Tiny Molecule Makes Big Impact on Cancer Treatment

August 11, 2022 |

Newly discovered molecule may allow for more accessible and effective cancer immunotherapies.

Researchers at Tel Aviv University and the University of Lisbon have discovered a potentially new immunotherapy, which may lead to more affordable and effective treatments. Immunotherapy activates the patient’s immune system to fight cancer cells.

In this significant step in the fight against cancer, the researchers used computational and bioinformatic systems to discover a tiny molecule which can enter a solid tumor. Thanks to its low molecular weight, the molecule outperforms existing antibodies that are used as the key component in many cancer immunotherapies today. The molecule is also small enough that it may one day be administered in a pill form, saving stressful and time-consuming trips to the hospital.

Behind the groundbreaking development is an international team of researchers led by Prof. Ronit Sachi-Fainaro, Director of the Center for Cancer Biology Research and Head of the Laboratory for Cancer Research and Nanomedicine at the Sackler Faculty of Medicine at Tel Aviv University, along with Prof. Helena Florindo and Prof. Rita Guedes from the Research Institute for Medicines at the Faculty of Pharmacy, University of Lisbon. The results of the study were published in the Journal for ImmunoTherapy of Cancer.

Making Effective Immunotherapy Accessible

Immunotherapies can significantly improve patient recovery rates, without the severe side effects that accompany treatments such as chemotherapy. Immunotherapies often make use of antibodies, which are similar to proteins produced by the immune system to destroy infection-causing organisms. However, while lab-grown antibodies created to fight cancer have demonstrated some success, they are costly and not always effective.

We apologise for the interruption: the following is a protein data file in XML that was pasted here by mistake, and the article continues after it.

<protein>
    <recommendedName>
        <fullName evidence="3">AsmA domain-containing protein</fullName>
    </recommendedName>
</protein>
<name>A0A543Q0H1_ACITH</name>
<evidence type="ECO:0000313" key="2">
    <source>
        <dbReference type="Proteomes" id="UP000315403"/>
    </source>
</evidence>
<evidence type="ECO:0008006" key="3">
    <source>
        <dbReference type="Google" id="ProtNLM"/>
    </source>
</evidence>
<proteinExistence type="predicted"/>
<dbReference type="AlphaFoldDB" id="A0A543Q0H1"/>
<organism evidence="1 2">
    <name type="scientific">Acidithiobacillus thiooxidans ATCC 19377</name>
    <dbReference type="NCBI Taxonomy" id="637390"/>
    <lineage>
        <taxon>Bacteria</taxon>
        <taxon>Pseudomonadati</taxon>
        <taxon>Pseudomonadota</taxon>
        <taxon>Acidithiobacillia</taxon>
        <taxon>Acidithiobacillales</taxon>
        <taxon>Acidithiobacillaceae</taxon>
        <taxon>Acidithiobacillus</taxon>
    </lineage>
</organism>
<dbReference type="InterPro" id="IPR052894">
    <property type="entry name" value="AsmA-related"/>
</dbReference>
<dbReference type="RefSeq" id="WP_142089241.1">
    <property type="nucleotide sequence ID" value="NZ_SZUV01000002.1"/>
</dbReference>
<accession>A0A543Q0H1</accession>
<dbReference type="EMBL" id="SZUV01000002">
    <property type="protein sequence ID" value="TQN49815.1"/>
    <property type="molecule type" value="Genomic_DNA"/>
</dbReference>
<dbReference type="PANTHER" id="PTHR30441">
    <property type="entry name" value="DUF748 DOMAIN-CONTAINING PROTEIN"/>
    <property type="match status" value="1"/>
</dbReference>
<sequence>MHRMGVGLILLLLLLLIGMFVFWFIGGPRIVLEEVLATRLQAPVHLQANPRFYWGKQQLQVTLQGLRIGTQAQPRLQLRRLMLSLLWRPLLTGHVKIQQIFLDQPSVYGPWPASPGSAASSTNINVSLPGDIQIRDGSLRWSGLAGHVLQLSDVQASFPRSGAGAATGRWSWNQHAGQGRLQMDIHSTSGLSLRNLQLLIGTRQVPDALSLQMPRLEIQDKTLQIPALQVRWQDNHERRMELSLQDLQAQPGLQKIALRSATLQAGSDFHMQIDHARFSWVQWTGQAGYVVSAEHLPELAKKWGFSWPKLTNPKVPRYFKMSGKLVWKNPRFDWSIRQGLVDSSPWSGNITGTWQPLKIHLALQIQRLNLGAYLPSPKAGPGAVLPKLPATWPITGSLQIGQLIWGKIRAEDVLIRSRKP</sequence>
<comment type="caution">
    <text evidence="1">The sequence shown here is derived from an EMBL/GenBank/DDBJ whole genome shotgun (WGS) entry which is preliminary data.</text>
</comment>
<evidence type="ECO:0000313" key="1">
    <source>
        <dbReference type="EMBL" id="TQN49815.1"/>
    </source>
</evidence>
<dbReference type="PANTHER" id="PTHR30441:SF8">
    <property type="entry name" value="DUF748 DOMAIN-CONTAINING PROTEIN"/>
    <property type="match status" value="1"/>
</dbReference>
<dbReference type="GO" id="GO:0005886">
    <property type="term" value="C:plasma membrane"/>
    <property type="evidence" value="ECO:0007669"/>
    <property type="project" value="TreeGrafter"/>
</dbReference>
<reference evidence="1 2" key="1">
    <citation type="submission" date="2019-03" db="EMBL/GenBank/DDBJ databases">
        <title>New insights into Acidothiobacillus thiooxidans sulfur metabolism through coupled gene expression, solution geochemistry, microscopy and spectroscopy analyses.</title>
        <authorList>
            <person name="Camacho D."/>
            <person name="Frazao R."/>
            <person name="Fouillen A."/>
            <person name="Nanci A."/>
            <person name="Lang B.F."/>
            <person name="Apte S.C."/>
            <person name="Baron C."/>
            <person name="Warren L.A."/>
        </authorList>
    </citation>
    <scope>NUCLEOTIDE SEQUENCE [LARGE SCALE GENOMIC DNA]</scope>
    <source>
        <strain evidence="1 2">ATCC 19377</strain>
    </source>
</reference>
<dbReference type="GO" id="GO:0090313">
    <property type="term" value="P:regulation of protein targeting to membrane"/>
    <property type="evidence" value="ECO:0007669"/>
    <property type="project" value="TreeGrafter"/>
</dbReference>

“I believe that in the future, the small molecule will be commercially available and will make immunotherapy affordable for cancer patients.”

 

Considering these challenges, TAU and University of Lisbon researchers used computational, bioinformatics and data analysis tools to evaluate thousands of molecular structures. They discovered a list of potential candidates and used the best structure they found to synthesize the new, small molecule which has successfully activated immune cells against cancer cells in lab models, including patient-derived ones. 

The creation of this small molecule builds on the research of Nobel Prize winners James Allison and Tasuku Honjo, who originally developed the CTLA-4 and PD-1 antibodies, respectively, which are used in today’s cancer immunotherapies. The two discovered that immune cells are essentially disabled by particular proteins found in cancer and immune cells. The protein called PD-L1 is found in cancer cells, and paralyzes immune cells by binding to a protein on these cells called PD-1. Honjo’s antibodies neutralize the PD-1/PD-L1 protein bond, allowing the immune system to attack the cancer. 

 

“Patients will probably be able to take it at home, orally, without the need for IV administration in the hospital.”

 

Prof. Satchi-Fainaro, head of the TAU research team and a 2020 Kadar Family Award winner, explains that whereas lab-grown antibodies have complex structures and are expensive to produce, the new molecule was synthesized with simple equipment at a low cost. “I believe that in the future, the small molecule will be commercially available and will make immunotherapy affordable for cancer patients.” 

The small molecule is also better equipped to penetrate a solid tumor than previous treatments. The antibodies used for current treatments enter a tumor via its blood vessels. “If there are fewer blood vessels in a particular area of ​​the tumor, the antibody will not be able to get inside. The small molecule, on the other hand, diffuses, and is therefore not entirely dependent on the tumor’s blood vessels or on its hyper-permeability,” says Prof. Satchi-Fainaro. “Another advantage of the small molecule is that it may be available in a format that patients will probably be able to take at home, orally, without the need for intravenous injections in the hospital.”

This work was supported by Fundação para a Ciência e a Tecnologia, Ministério da Ciência, Tecnologia e Ensino Superior (FCT-MCTES) and by The Israeli Ministry of Health under the frame of EuroNanoMed-II, “La Caixa” Foundation, Liga Portuguesa Contra o Cancro, the European Research Council (ERC), The Israel Science Foundation, The Melanoma Research Alliance (MRA), the Israel Cancer Research Fund (ICRF) Professorship award and the Morris Kahn Foundation. 

Featured image: Prof. Ronit Satchi-Fainaro in her lab

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